The days since the conclusion of U.N.-conducted elections have seen Cambodia descend
into what would seem a national embarrassment if the implications were not so depressing
for the country's future. In the wake of a solid defeat of the ruling Cambodian People's
Party in what was unanimously declared a free and fair election, State of Cambodia
Prime Minister Hun Sen on June 10 declared that the U.N. and foreign countries had
engineered a conspiracy of massive fraud and announced that "dissident figures"
in the CPP had seceded six eastern provinces, representing almost 40 percent of the
nation's territory, from central control in protest.
Behind the scenes a Byzantine soap opera centered around a feuding royal family came
to the surface. It pitted two half-brother princes, bitter enemies for years, vying
for political power and the allegiance of their father, who himself was obsessed
with avenging his deposition from power in a military coup more than 20 years ago.
Meanwhile, the U.S. $2.8 billion Paris peace agreement, the largest ever U.N. effort
of its kind, took a decided back seat to traditional Cambodian power politics, leaving
diplomats and U.N technocrats confused and muttering half-hearted protests as it
became all too clear that the principles of democracy had hardly taken root in this
By June 15, the secessionist movement had petered out, with Prince Norodom Chakrapong
and other senior CPP officials having fled the country to Vietnam.
But the several day period of instability had managed to tarnish the reputation of
many, particularly United Nation's Transitional Authority in Cambodia. chief Yasushi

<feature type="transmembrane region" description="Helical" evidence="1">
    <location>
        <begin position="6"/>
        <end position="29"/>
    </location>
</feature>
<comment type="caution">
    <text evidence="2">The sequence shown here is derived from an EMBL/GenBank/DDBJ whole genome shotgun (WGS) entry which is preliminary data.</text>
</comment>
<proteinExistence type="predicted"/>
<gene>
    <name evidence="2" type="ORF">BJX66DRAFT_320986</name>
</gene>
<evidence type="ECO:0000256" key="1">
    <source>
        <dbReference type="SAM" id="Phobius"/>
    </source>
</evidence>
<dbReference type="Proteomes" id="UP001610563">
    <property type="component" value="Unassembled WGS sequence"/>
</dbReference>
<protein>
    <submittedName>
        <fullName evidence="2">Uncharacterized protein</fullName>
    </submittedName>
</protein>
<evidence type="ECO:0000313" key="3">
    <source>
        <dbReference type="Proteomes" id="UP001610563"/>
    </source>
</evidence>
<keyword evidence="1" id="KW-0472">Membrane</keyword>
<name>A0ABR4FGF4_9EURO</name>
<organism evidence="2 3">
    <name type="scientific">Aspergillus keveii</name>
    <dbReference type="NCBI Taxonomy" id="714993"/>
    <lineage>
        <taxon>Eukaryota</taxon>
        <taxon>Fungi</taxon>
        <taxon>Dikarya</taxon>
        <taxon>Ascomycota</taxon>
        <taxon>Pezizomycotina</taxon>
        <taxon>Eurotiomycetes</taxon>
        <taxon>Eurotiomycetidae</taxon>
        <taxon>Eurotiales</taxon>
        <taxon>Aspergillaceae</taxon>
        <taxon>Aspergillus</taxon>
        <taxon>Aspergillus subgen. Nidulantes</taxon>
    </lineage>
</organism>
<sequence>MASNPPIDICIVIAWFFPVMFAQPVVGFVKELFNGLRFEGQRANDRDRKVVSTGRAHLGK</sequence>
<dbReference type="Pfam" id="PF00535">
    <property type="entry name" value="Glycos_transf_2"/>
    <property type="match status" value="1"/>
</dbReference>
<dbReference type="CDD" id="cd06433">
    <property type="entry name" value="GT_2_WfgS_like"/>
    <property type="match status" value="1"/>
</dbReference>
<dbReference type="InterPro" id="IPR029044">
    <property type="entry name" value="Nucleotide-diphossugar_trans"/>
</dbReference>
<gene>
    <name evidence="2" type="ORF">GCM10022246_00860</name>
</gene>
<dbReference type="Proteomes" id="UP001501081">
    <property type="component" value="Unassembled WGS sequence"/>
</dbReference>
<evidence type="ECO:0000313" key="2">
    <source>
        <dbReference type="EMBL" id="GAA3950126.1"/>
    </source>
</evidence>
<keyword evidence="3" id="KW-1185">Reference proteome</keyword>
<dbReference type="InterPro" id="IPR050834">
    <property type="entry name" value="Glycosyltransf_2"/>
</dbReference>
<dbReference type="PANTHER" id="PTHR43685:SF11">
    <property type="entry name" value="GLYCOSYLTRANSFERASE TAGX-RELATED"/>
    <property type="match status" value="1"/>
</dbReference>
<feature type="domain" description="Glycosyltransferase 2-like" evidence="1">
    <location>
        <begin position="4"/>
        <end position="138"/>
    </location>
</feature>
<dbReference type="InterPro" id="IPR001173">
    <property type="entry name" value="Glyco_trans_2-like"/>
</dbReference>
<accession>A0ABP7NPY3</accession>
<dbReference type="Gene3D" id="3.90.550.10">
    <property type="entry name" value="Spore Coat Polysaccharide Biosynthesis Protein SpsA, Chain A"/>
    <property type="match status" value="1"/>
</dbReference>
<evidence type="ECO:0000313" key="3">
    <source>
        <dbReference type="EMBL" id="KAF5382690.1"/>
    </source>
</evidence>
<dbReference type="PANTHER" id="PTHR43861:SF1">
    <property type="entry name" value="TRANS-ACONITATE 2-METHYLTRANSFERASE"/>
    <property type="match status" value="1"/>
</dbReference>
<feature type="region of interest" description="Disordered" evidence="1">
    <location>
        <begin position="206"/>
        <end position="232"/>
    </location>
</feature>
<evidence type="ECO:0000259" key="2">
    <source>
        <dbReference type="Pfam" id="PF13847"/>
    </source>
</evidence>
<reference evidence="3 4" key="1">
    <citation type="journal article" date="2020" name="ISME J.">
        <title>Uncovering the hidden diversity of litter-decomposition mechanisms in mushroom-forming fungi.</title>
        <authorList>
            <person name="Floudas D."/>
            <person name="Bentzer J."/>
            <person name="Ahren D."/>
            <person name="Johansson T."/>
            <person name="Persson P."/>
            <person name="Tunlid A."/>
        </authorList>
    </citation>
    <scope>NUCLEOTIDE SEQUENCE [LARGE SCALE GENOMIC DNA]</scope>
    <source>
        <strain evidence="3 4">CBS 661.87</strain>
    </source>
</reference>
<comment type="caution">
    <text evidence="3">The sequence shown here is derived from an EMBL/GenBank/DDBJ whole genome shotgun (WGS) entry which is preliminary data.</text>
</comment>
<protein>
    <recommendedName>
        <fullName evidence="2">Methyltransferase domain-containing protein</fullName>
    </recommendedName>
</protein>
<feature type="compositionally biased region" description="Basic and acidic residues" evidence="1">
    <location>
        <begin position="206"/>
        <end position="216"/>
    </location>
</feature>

Akashi and Hun Sen.
Akashi remained silent for more than 48 hours after the CPP officials announced their
secession plan, leaving many Cambodians wondering whose side UNTAC stood on- those
who had won the elections or those who opposed them. Many senior UNTAC officials
and others were appalled at UNTACs unwillingness to take a strong stand and lack
of political leadership in the face of CPP officials who were threatening violence
against UNTAC and attacking opposition party figures who had put their faith in UNTAC
promises that they would be protected if they showed support for opposition parties.
On June 15 Akashi announced that he "highly appreciated the efforts of Hun Sen
and reaffirmed UNTAC's intention to continue its thorough and objective inquiry into
complaints concerning the elections." Many UNTAC officials were appalled that
Akashi would complement the CPP official who was said to be behind the secessionist
movement and give legitimacy to the CPP election complaints that had been rejected
by every independent observer and all the UNTAC senior staff, according to UNTAC
Prince Norodom Ranariddh's FUNCINPEC party was declared the winner of elections by
a 7.25 percent margin over the Hun Sen's ruling Cambodian People's Party. FUNCINPEC
received more than 45 percent of the tally to CPP's 38 percent. The republican Buddhist
Liberal Democratic Party received slightly more than 3 percent of the votes. The
votes translated into 58 seats for FUNCINPEC, 51 for the CPP, 10 for the BLDP, and